The solutions, luckily, are the same:  having a reliable automated daily backup like Backupify to ensure instances, however seemingly silly, do not disrupt the natural flow of classroom learning.  So, we encourage the Malaysian government to back up its data, as that’s an entire country’s worth of educational information that it can otherwise lose.

Why Backupify Is Redesigning Our Google Apps Product Interface

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We’re revamping the Backupify for Google Apps product interface, and I thought it would be a great opportunity to pull back the curtain on how the design process works at Backupify. Other than designing our new T-shirt (see below), this is my first major project since I joined the team as design director. In the first post, I wanted to talk a little about the reasons for the redesign of Backupify for Google Apps.

Rob May in the new Backupify logo t-shirt

Rob May, our CEO, likes the new T-shirt, but how will he feel about the new UI?

Our current interface has been around since we launched Backupify for Google Apps in 2010, when Backupify was just a handful of engineers holed up in a windowless room, fueled by coffee, bourbon and fevered dreams of securing the world’s cloud data.

The original Backupify office, circa 2010

Backupify 2010 - no windows, no designers

Much has changed since then. Web technology has matured, and improvements such as HTML5 and CSS3, responsive grids, and beautiful fonts allow us to create much richer and more pleasurable user experiences. So, the first reason for a product interface refresh is that every product needs a makeover every now and then, just to keep up with current standards and user expectations.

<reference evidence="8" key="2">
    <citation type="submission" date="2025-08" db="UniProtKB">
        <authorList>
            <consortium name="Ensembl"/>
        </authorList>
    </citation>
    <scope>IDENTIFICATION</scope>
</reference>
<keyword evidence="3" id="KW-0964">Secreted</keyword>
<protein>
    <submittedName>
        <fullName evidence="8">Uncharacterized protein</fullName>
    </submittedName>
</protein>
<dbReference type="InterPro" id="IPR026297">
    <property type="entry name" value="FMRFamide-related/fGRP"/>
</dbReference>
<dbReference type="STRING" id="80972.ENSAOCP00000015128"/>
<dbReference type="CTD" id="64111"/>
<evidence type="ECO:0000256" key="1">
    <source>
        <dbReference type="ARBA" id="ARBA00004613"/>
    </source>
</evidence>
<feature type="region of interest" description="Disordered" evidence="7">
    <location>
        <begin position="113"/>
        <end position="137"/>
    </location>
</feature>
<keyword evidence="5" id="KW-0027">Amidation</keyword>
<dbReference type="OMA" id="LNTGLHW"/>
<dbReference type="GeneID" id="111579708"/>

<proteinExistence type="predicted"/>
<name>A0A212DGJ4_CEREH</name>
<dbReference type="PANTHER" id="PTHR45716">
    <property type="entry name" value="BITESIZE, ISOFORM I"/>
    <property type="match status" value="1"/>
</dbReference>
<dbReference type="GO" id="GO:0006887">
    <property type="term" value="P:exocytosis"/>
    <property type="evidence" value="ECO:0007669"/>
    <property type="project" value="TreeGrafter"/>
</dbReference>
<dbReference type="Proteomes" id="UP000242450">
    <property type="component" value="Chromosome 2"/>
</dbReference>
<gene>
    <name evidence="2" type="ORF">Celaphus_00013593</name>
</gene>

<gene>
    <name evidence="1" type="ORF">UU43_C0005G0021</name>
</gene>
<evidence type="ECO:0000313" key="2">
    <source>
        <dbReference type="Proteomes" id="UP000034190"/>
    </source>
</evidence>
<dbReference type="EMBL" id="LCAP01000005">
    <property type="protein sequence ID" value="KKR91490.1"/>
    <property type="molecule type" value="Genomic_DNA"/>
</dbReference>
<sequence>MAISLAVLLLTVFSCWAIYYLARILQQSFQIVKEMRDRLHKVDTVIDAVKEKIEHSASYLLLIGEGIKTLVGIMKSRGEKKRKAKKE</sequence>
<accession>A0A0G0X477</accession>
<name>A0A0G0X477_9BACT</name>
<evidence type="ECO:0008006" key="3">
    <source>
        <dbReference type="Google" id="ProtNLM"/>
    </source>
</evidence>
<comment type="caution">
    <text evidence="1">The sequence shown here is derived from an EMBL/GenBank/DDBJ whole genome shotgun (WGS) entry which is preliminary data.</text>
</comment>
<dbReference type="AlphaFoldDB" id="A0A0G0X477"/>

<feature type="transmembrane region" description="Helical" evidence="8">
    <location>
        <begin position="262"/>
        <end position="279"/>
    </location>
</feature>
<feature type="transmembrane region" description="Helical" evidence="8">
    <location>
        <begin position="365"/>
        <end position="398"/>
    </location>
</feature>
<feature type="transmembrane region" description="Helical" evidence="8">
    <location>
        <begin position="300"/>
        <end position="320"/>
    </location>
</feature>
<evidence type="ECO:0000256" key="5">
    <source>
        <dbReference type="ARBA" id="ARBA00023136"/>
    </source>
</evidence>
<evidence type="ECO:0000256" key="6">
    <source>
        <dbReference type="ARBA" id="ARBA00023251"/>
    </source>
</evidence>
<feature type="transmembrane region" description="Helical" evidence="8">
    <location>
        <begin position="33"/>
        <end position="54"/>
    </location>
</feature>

Backupify, too, has changed. Our office now has windows! (And a women’s bathroom.) We still have great engineers, and have added UI and graphic designers, front-end developers and product managers, who all share the same passion for providing the best cloud-to-cloud backup.

Most importantly, the needs of our users have evolved. Did you know that the first version of Backupify for Google Apps didn’t allow for restoring data? Yes, your Gmail messages, Google Drive documents, Calendar events, Contact entries and Google Sites were secure, but if you wanted to get back a deleted item, you needed to download it from Backupify and manually re-upload it into Google Apps.

As we’ve added one-click restore and other essential features, we tweaked the interface to accommodate them. However, since the Backupify for Google Apps interface wasn’t originally designed for a lot of this functionality, many of our coolest and most useful features are relatively hidden within the current design. While this may not be a huge problem for our more savvy users, it is not a good experience for those less familiar with the product.

Most of the IT administrators we talked to wanted users to be able to retrieve their items without calling the help desk every time. They wanted the tool to be very easy to use. “I just want to get in and get out” is what we heard from many.

To accommodate these evolving demands, we needed to redesign our interface from scratch. In my next post I describe how we did that and answer the burning question: “Just how many cappuccinos does it take to design a dashboard?”